Despite having made numerous trips to France – their first at nine weeks old – neither of the girls has ever really been to Paris (we took Sarah as a baby and we once drove through when we took a wrong turn on the way to Calais a few years back). This was something we felt we needed to remedy, and today was the day.
Sadly, it was a cold, grey and intermittently rainy day, but we managed to get the shuttle bus to the station and then the train into the centre of Paris without any trouble, and after a quick visit to the Arc de Triomphe, we caught the Metro to Trocadero station. It was raining a bit harder now, but we stopped outside the Théâtre National de Chaillot as there was a crowd outside, obviously awaiting the arrival of one or more notable personages. We didn’t spot anyone famous (to us anyway), but we did see several very dressed-up women arrive, all desperately trying to remain glamorous despite the wind and rain.
And then we turned the corner and came across that most famous of Paris residents, the Eiffel Tower. We walked down the steps, fending off the African trinket hawkers, crossed the Seine and walked to the base of the tower. With the Charlie Hebdo massacre not long past, there was a significant military presence around the pylons, but otherwise, it was all pretty quiet. After a bit of neck craning and general gawking, we headed off in search of somewhere to have lunch.
Now my knowledge of Paris is much like my knowledge of London – very patchy. I know a few bits quite well, but I don’t really know how they all connect up. And, like London, Paris itself is rather patchy. There are bits that are full of shops and restaurants and people, and other bits that are more residential, where roads are lined with rows of apartments punctuated by brasseries on the corner at intersections.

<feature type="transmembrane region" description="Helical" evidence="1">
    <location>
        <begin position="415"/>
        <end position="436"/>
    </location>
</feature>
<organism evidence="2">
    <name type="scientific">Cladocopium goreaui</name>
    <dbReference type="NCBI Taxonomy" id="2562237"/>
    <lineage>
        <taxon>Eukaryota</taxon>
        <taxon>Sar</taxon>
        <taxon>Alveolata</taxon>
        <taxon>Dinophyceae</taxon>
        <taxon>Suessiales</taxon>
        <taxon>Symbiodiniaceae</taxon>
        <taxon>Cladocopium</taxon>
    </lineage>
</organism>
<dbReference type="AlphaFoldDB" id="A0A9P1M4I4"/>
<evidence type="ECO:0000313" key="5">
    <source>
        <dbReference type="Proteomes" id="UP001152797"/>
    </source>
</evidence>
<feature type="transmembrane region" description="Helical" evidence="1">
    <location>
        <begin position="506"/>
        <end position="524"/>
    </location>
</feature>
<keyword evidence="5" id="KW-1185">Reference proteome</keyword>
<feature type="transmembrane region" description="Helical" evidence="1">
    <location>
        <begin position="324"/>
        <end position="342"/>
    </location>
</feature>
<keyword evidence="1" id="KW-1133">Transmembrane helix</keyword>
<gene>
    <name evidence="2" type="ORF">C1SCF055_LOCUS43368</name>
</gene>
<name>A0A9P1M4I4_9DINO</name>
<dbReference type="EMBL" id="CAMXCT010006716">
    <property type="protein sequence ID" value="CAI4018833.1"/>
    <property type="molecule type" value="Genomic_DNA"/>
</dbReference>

Walking away from the tower, we found ourselves on one of those roads, and walked and walked without coming across anywhere that we wanted to, or could afford to, eat. Finally, we took a slight detour to get closer to the Seine and stumbled across just what we had been looking for – a nice little bistro with a reasonably priced menu of French classics. It was really buzzing and we had to wait a while for a seat, but the staff were incredibly friendly (just where do you have to go to find these famously rude Parisians?) and before long we were warming up and tucking into a couple of plates of really nice food (and a nice glass of St Emilion).
After lunch, we visited Notre Dame and then wandered up to the George Pompidou Centre. Sadly, almost none of the latter is free to enter now, so after a quick toilet stop, we hopped back on the Metro and went in search of one of my favourite Paris landmarks – the huge Lavinia wine shop. I had a nice browse there, but the prices were astronomical, so I left empty handed.
By now it was dinner time, and as we were all rather cold, wet and tired, and just wanted to get back to the hotel, we settled for some pretty dreadful sushi and dumplings – a shame, because not much further down the street was one of those pockets of restaurants and wine bars that are dotted around Paris. I’m sure we could have done a lot better, but it did mean that we were back at the hotel at a reasonable hour.
Which was an important consideration. Throughout the trip, we’ve been playing things pretty loose in terms of planning. It has worked out fine so far, but we’re having a lot of trouble finding a place to stay for tomorrow night. You would have thought it would be easy to find a nice little cottage in Normandy for a reasonable price in the middle of winter, but the process of looking for one has been soul destroying. So many of the places in our price range look lovely from the outside, but the furnishings are so hideous, or the renovation so soulless, that the thought of spending a week in one makes our hearts sink (or, in some cases, our flesh crawl). Back in the hotel room, Kate and I took a computer each to cast our net wider, but by the time we got to sleep we still didn’t have anywhere sorted.